On municipal broadband, O’Rielly stretched his premise into a comparison of communities that want to have the ability to build their own networks with past offers of discounted heating oil from former Venezuelan dictator Hugo Chavez, suggesting good deeds on the surface may lead to unintended consequences later on.

Byron is on ALEC’s Communications and Technology Task Force

O’Rielly has also been infuriated with Minnesota’s Public Utilities Commission, which has been sparring with Charter Communications over its cable “digital phone” service in the U.S. District Court in St. Paul.

In March 2013, Charter Fiberlink Companies transferred 100,000 Minnesota customers to “an affiliate, Charter Advanced Services Companies, which provided VoIP phone service that was not certified” by the PUC, the Commerce Department said.

Better known as Spectrum Voice, Charter’s VoIP service had failed to collect any fees to support the state’s Telecommunications Access Minnesota program, which provides equipment for hearing-impaired and blind consumers who use the Minnesota Relay Service. Charter also refused to credit low-income consumers who would otherwise qualify for Lifeline phone service at discounted rates.

If the court determined VoIP was a “telecommunications service,” Minnesota regulators could force Charter to comply with state law. If determined to be an “information service,” federal rules exempting Charter would apply.

The week after O’Rielly delivered his speech a Minnesota federal charge ruled in favor of Charter and against the state regulator.

U.S. District Judge Susan Richard Nelson relied on arcane terminology that lets Charter avoid state regulation:

“The court agrees with Charter Advanced that Spectrum Voice engages in net protocol conversion, and that this feature renders it an ‘information service’ under applicable legal and administrative precedent,” according to the opinion. Although Judge Nelson agreed that “the frank purpose” behind Charter’s customer shuffling was to “limit the reach of state regulation, thereby enhancing Charter’s market competitiveness,” she said the service fit the qualifications of an information service.

“The touchstone of the information services inquiry is whether Spectrum Voice acts on the customer’s information — here a phone call — in such a way as to ‘transform’ that information,” the opinion said.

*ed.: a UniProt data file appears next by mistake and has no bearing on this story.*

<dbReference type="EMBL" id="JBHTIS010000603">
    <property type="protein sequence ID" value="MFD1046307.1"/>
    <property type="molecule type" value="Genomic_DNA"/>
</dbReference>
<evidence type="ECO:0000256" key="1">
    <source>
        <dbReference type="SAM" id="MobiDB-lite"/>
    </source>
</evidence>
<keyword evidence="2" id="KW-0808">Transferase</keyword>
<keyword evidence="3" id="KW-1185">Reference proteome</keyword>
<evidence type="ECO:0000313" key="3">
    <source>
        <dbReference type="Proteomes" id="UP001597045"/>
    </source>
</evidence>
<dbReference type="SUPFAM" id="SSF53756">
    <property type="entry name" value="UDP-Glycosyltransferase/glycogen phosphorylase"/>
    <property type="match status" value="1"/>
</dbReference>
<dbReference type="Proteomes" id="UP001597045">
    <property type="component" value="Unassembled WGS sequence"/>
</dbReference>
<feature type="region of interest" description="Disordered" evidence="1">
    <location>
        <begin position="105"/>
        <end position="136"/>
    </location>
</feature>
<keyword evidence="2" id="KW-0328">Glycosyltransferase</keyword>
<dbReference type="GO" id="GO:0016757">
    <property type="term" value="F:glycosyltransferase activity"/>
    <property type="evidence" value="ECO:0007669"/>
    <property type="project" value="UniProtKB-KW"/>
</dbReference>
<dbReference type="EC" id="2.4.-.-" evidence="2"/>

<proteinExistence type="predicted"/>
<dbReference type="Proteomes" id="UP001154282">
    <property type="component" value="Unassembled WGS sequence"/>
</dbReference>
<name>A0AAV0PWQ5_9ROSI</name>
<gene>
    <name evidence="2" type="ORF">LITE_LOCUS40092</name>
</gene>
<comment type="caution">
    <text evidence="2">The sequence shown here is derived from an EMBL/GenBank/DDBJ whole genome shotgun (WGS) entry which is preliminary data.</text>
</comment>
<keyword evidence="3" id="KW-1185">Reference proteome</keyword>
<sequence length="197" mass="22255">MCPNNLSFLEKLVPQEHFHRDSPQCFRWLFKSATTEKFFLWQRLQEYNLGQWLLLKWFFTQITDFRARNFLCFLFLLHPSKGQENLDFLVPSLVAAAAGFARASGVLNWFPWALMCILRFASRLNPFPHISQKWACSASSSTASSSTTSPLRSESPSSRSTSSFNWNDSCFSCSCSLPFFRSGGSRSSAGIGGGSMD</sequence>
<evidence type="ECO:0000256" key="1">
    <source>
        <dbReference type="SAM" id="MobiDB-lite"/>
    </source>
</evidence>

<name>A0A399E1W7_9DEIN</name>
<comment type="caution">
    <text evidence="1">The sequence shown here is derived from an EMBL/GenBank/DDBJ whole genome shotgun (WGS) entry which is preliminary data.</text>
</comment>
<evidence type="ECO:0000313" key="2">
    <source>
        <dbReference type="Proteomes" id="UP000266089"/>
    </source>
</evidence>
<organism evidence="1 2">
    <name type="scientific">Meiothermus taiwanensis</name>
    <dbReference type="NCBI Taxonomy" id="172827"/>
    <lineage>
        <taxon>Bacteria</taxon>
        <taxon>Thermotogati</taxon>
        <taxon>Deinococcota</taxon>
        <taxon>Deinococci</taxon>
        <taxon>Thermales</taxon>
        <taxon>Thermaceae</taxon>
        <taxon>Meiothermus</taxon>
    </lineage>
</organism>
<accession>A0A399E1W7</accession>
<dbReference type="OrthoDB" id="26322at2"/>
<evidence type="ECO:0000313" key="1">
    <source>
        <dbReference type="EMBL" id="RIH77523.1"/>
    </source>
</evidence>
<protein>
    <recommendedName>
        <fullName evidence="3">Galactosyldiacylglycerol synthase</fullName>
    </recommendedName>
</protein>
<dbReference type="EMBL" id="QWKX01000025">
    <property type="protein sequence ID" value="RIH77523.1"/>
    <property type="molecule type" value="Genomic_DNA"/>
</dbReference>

Regardless of the judge’s decision, O’Rielly wants to prevent a recurrence of state regulator interference in the cable industry’s phone business.

“The commission should have just declared VoIP to be an interstate information service,” O’Rielly told the audience. “Arguably, VoIP is just an application not even subject to FCC jurisdiction much less that of individual states.”

Charter Sending Techs to Customer Homes (Late) With No ID and No Idea

We’ve heard from several Los Angeles-area readers that Charter/Spectrum has dispatched third-party contractors to customer homes on service calls in plain clothing with no identification of any kind verifying who they are, and in several cases the “technicians” could not explain why they were there.

“This truck pulled up to my door and a man rang my bell to say he was from Spectrum and was there to replace a cable box,” said Stop the Cap! reader Wanda. “We had no idea who he was, he wasn’t in a cable company uniform, and he could not show me any identification showing who he was. We later learned he was some sort of contractor hired by Spectrum to handle service calls, but we did not let him in. I used to have Comcast back in Chicago and one of their technicians raped and murdered someone so I don’t open the door until I’m comfortable, and I wasn’t.”

One thing that hasn’t changed after Charter took over from Time Warner Cable for customer Todd Collins: his Charter technician arrived two hours late, also without a uniform, a truck with a Spectrum logo, or an ID badge. At least Collins knew why Charter was there — to install cable service in the new addition on his home.